A few items are notated with an * and are to be used only by individuals with advanced medical training.  If this isn’t you, don’t cross the item off your list.  There may very well be a doctor, nurse, EMT or other individuals with training nearby, and if you have the supplies they need, it will be a huge advantage to keeping someone alive.

Medical Supplies You Should Have on Hand

1. N-100 High Filtration Face Mask/Respirator

The N-100 seals to the face and provides more filtration protection than the N-95.  It also has an exhalation valve. Here is more information about selecting face masks.

2. A secure treatment area

Being able to  attend to urgent medical needs in a secure area is something you may not have thought of. In addition to the presence of hysterical family members and friends whose loved ones’ lives are in jeopardy, there could be additional threats from outsiders. Take some time to plan where your makeshift treatment/triage area should be located.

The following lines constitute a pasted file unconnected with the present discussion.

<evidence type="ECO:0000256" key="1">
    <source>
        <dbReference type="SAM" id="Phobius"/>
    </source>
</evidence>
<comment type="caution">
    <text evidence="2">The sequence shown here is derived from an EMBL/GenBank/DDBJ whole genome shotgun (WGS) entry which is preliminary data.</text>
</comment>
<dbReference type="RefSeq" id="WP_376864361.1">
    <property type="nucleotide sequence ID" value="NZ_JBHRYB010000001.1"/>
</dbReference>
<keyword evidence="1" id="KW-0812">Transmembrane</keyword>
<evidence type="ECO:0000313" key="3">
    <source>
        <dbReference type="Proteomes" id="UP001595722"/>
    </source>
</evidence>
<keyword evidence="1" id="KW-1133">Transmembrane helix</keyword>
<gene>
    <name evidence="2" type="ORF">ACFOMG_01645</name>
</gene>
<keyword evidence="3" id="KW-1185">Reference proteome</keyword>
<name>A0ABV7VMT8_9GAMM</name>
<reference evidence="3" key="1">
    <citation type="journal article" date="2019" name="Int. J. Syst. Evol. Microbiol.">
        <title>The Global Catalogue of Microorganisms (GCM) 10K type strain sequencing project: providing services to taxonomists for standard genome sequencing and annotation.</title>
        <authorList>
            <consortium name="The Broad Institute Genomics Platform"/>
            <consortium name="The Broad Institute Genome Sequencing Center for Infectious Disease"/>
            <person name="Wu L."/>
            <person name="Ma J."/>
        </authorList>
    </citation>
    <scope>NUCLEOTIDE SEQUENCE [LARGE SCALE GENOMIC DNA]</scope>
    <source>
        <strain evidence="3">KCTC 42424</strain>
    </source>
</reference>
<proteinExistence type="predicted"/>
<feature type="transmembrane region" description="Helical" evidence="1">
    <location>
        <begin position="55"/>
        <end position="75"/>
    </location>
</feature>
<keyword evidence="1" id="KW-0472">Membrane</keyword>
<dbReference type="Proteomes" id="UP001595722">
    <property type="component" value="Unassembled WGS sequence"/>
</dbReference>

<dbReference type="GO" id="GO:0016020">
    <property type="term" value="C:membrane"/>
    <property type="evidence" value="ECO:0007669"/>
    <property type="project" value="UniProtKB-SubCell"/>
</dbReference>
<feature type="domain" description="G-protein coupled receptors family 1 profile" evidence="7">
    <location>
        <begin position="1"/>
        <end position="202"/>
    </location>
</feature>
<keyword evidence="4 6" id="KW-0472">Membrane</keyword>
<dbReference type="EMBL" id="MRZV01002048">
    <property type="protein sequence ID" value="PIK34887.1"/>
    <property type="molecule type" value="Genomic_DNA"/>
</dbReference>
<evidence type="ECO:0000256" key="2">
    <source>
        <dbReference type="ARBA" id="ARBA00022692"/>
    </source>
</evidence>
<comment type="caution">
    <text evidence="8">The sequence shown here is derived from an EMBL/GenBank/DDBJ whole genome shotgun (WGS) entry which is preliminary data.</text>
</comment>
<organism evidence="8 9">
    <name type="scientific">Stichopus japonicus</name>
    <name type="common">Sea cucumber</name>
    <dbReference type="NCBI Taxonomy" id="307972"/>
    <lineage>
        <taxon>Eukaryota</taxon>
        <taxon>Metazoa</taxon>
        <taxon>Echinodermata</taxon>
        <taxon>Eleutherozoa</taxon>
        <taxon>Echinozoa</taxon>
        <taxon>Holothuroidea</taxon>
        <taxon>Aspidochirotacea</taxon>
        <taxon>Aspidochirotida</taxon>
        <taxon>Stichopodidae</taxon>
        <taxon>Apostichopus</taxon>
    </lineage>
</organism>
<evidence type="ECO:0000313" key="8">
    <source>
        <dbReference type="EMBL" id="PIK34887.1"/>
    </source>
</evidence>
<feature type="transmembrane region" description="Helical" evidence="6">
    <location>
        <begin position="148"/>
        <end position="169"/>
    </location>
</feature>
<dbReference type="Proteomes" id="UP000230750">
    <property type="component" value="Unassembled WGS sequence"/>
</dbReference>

3. Medical skills and ability

Acquire and practice knowledge, concentration, control, stamina, will, training, and expertise. By all means, take a First Aid and CPR class, but don’t stop there. Wilderness Survival classes are offered at REI stores and some community colleges offer classes for EMT students. Red Cross offers a lot more than just basic First Aid and CPR.

4. Spare battery for cell phone

This could be your own life-saving connection to the outside world. If you have a smartphone, download Red Cross apps as well as other survival apps.

5. Reference Materials

Merck Manual, JP Sanford (antibiotic guide), Tarascon’s Pharmacopea (Rx index), CPR & Cardiac Care guides, etc.